Personal spending seen climbing in January, but what did prices do: PCE preview
Some major economics reports turned in surprisingly strong numbers last week — with January retail sales and CPI prints both beating economists’ estimates. Personal consumption expenditures, to be released on Friday, may continue that trend of a consumer continuing to spend even as economists predict a recession in early 2023.
The PCE price index and overall level of personal spending could extend that string of surprises, considering January’s robust labor market data, said Amelia Bourdeau, managing director of market strategy at Diamond Standard.
“You wouldn’t expect to get inflation moving down too significantly because consumers are obviously out there spending, and one of the reasons why they’re probably spending is jobs are picking up but also inflation has come down,” she said in an interview with Seeking Alpha. “Things are a little more affordable than there were a few months ago, but they’re still pricey.”
Personal consumption expenditures are expected to rise about 1.3% M/M vs. -0.2% in December, personal income is expected to increase 1.0% M/M vs. +0.2% in the prior month . PCE price index is expected to climb 0.4% M/M, or 4.9% Y/Y, according to consensus estimates. Core PCE price index, which the Fed closely watches is expected to rise 0.4% M/M, or 4.3% Y/Y.
A higher-than-expected number won’t be good for equities, because that implies that the Fed has more hiking to do, she added.
Bourdeau will be focused on the personal spending number, because the January retail number was so much higher than expected. “And if it surprises to the upside, I think we’re going to get a repricing of rates. So I think that’s the number to concentrate on,” she said.
“We’ve had strong retail sales, strong jobs numbers and these aren’t bad things to have. This is not a problem, this is good,” Bourdeau said. “It just means that inflation is going to be stickier for longer than perhaps the market thought.”
That resiliency in the latest economic reports improves the chances of a so-called “soft landing,” she said. Bourdeau expects an “exciting year in the markets to trade… It’s going to be volatile because people are in a recession camp, a soft landing camp and a ‘no landing’ camp.” In talking with hedge funds and institutional investors, “it’s looking to ‘soft landing’ to ‘no landing’ right now,” she said.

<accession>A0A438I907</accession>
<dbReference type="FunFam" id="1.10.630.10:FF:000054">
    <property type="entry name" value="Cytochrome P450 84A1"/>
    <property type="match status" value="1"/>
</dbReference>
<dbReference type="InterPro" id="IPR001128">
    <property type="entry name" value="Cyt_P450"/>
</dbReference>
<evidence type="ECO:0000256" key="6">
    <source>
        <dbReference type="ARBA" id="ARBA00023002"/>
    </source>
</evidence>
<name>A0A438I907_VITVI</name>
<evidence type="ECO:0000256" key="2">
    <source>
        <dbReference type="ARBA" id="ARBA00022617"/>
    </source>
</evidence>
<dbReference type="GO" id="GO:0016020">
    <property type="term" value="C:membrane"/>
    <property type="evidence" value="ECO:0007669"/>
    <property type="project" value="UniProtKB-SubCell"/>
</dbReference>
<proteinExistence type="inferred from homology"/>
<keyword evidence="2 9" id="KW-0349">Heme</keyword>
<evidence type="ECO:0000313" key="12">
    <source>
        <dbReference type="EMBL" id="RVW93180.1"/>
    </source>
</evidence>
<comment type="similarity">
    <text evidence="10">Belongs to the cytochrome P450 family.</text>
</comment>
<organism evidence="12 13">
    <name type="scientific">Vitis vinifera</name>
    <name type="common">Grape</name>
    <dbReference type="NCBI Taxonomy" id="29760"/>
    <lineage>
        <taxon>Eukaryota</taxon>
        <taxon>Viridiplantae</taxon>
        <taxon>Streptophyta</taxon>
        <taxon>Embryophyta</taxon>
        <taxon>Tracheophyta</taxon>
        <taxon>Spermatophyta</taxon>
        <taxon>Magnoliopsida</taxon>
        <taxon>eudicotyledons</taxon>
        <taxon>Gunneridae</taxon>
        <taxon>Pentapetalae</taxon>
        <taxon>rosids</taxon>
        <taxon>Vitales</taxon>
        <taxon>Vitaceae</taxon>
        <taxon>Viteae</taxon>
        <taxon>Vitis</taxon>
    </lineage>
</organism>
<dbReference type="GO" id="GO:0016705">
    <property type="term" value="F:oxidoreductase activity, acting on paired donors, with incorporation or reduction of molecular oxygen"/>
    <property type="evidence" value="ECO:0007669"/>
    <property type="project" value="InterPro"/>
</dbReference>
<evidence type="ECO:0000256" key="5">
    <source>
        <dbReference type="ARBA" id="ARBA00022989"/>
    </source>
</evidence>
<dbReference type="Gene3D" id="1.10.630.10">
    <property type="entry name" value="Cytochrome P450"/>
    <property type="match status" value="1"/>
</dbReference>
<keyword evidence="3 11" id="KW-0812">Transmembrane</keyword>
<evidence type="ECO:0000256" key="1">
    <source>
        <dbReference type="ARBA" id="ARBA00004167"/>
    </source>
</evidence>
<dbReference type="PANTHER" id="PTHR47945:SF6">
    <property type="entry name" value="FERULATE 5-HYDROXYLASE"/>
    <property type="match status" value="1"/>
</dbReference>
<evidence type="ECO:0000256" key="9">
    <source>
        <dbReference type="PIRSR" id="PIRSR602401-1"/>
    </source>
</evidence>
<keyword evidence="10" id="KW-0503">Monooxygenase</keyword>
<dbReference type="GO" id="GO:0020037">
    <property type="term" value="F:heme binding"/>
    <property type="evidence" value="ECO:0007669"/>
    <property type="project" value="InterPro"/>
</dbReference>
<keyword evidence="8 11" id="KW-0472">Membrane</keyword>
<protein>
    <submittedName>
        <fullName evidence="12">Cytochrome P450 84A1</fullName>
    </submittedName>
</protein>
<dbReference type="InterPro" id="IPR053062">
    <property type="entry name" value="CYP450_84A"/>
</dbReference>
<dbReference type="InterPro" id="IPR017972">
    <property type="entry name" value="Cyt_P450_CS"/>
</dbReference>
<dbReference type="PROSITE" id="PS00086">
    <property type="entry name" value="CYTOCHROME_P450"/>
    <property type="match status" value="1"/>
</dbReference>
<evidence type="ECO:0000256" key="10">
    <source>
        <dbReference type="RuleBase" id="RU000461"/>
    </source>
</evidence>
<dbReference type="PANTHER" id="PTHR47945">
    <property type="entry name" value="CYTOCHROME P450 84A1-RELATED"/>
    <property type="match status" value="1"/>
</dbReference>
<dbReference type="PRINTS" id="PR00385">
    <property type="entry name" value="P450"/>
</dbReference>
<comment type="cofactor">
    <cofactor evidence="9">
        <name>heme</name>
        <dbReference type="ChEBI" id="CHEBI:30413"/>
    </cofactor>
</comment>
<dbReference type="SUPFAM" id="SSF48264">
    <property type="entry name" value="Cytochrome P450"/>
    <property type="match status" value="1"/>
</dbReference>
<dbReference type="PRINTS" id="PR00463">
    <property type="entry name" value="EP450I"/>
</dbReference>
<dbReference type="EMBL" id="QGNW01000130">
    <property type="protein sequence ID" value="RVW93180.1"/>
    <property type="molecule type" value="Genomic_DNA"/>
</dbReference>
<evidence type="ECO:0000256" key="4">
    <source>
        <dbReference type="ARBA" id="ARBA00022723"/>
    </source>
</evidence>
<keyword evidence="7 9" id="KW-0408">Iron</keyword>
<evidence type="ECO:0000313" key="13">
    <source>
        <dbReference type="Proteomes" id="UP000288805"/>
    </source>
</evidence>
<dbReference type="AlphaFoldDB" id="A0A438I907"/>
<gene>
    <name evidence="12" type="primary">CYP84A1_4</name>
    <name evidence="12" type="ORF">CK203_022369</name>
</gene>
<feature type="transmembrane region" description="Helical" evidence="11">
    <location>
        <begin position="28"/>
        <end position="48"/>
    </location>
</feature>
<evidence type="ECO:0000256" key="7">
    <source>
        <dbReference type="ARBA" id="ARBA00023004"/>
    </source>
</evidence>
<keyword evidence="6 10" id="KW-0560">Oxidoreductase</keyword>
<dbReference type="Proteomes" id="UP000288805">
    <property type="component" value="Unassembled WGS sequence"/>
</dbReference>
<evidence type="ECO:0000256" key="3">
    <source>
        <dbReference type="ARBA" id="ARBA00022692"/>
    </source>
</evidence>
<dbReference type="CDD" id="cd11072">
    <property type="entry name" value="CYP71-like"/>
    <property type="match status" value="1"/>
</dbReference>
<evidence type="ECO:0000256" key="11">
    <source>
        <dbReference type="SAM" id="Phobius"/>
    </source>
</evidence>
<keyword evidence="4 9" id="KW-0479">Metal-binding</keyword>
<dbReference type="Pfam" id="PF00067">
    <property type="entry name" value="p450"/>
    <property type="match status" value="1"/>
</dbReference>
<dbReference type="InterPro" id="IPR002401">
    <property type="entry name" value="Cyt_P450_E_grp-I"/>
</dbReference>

Consumer spending, which accounts for about 70% of U.S. GDP, will be key to whether the U.S. can navigate a soft landing, said Dana Peterson, chief economist at The Conference Board during a media briefing on Thursday. “The consumer is really the driving force behind this.”
The stronger-than-expected January retail sales could be related to the mild weather during the month, Erik Lundh, principal economist, U.S., at The Conference Board said. He’ll be looking at personal consumer expenditure number on Friday to gain more insight on the direction of the economy. “We’re really going to have to focus on the consumer over the next month or so,” he said.
Currently, the markets are pricing in a peak fed funds rate of ~5.2%, which aligns with the Fed’s own projections, Diamond Standard’s Bourdeau said.
Market participants currently put a 73% probability of a 25-bp rate hike to 4.75%-5.00% in March and a 70.3% probability of another 25-bp hike in May. And the chances of a fourth rate hike in June — to 5.25%-5.5% — are a little higher than 50%, according to the CME FedWatch tool.
After the PCE report, the next big data point to look at will be the February nonfarm payrolls report, after January’s blow-out number, and then the February consumer price index number in mid-March, both of which come out before the Fed’s March 21-22 meeting.
Earlier on Thursday, the Commerce Department revised down its Q4 GDP estimate on lower consumer spending growth.
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